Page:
7. Systems methods

Systems methods help to understand system boundaries, system structure, and system interactions across time and scale. They can make patterns of system behaviour visible, and can reveal previously unknown or unforeseen influences and interactions between parts of the system. Methods can be used for describing, analysing, changing, and learning about situations and systems. Common methods include system maps, influence diagrams, causal loop diagrams, multiple cause diagrams, stock and flow diagrams, activity theory/systems, FRAM, AcciMaps, and STAMP, among others. Such methods can help to go ‘up and out’ to the system context instead of just ‘down and in’ to components, ‘causes’, or events.

* A note on intervention: The term intervene comes from the Latin intervenire, from inter- ‘between’ + venire ‘come’. To intentionally try to understand a situation, or take action to change it (e.g., improve it or prevent it from getting worse) is to intervene. While there may be no intention to change a situation while observing or measuring, that is very often an unintended consequence. 

If you want to learn more about how complex systems fail, in the most concise and easy-to-digest form, read this by read Richard Cook.

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System Safety: Seven Friends of Explanation

In this short series, I highlight seven foes and seven friends of system safety, both for explanation and intervention. Each is a concept, meme, or device used in thinking, language, and intervention (reinforced by more fundamental foes that act as barriers to thinking).  They are not the only foes or friends, of course, but they are significant ones that either crop up regularly in discussions and writings about safety, or else – in the case of friends – should do.

In this post, I outline seven friends of explanation. To keep it short (because I usually intend that, but rarely succeed), I limit each explanation to an arbitrary limit of 100 words.

In this series:

  1. Seven foes of explanation in system safety
  2. Seven foes of intervention in system safety
  3. Seven friends of explanation in system safety (this post)
  4. Seven friends of intervention in system safety
heathrow 1

Tim Caynes CC BY-NC 2.0

1. The [degraded] system

The ‘system‘ in system safety does not operate as designed or as prescribed. It is neither fully understood nor fully understandable, and only slithers of performance can be measured. There are degraded resources (staffing, competencies, equipment, procedures, time) and – often – inappropriate constraints, punishments and incentives, whose effects are not as imagined. There are also gaps between these elements of the system, and people – the flexible system element – have to stretch to bridge these gaps, resolving the unforeseen pressures and dilemmas that result. While we are mostly successful, sometimes the reality of the system surfaces in unwanted ways.

2. Goal conflicts 

Safety is just one of several goals, among cost-efficiency, productivity, capacity, security, and environmental factors such as noise and emissions. Safety is rarely of highest priority in any permanent sense. Instead, there are almost always conflicts or tensions between goals, presenting stakeholders with dilemmas. As situations change over time, different goals and relative priorities will be perceived differently by different individuals and groups. Goal conflicts will also look different in hindsight, when one has access to more information, including the outcome. While the solutions to goal conflicts may seem ‘obvious’ looking back, they were gambles when looking forward.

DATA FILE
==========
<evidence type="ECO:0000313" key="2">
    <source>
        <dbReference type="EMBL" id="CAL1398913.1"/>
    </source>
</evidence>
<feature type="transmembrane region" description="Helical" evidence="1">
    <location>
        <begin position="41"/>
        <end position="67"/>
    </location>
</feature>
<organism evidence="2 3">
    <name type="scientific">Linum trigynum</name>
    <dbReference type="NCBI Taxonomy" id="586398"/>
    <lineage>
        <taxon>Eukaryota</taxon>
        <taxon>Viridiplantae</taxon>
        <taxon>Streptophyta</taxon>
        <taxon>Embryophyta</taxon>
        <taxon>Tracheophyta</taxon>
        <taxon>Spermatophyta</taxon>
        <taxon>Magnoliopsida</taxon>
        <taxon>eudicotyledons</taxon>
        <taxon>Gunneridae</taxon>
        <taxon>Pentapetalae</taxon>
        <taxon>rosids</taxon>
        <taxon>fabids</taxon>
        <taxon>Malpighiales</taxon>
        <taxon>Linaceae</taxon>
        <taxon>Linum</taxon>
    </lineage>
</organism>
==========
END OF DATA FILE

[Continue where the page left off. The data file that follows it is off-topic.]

3. Work-as-done

We often base safety-related work on work-as-imagined, -prescribed, and -disclosed. In doing so, we often neglect the real thing – work-as-done. Work-as-done is what people do to meet their goals during expected and unexpected situations. It is characterised by patterns of activity to achieve a particular purpose in a particular context. It may look messy, but in fact it is the environment that is messy. The work is adaptive. Work-as-done varies between people and situations, and much of it is in the head. So any understanding – gained via listening, observing, recording, and modelling – will only ever be partial and approximate.

4. Trade-offs and adjustments

People work not in order to ‘be safe’, but to meet demands. Constant performance adjustments and trade-offs are required order to meet variable, unpredictable demands, and to resolve goal conflicts. When we look at human performance, even when simply walking in a crowd, all we do is adjust and adapt to a dynamic, uncertain environment. We have to make trade-offs and choose among (often sub-optimal) courses of action, and make adjustments to our plans and responses as situations unfold. This is mostly very successful, and needs to be understood from an inside perspective, whether the outcome is as expected or not.

5. Local rationality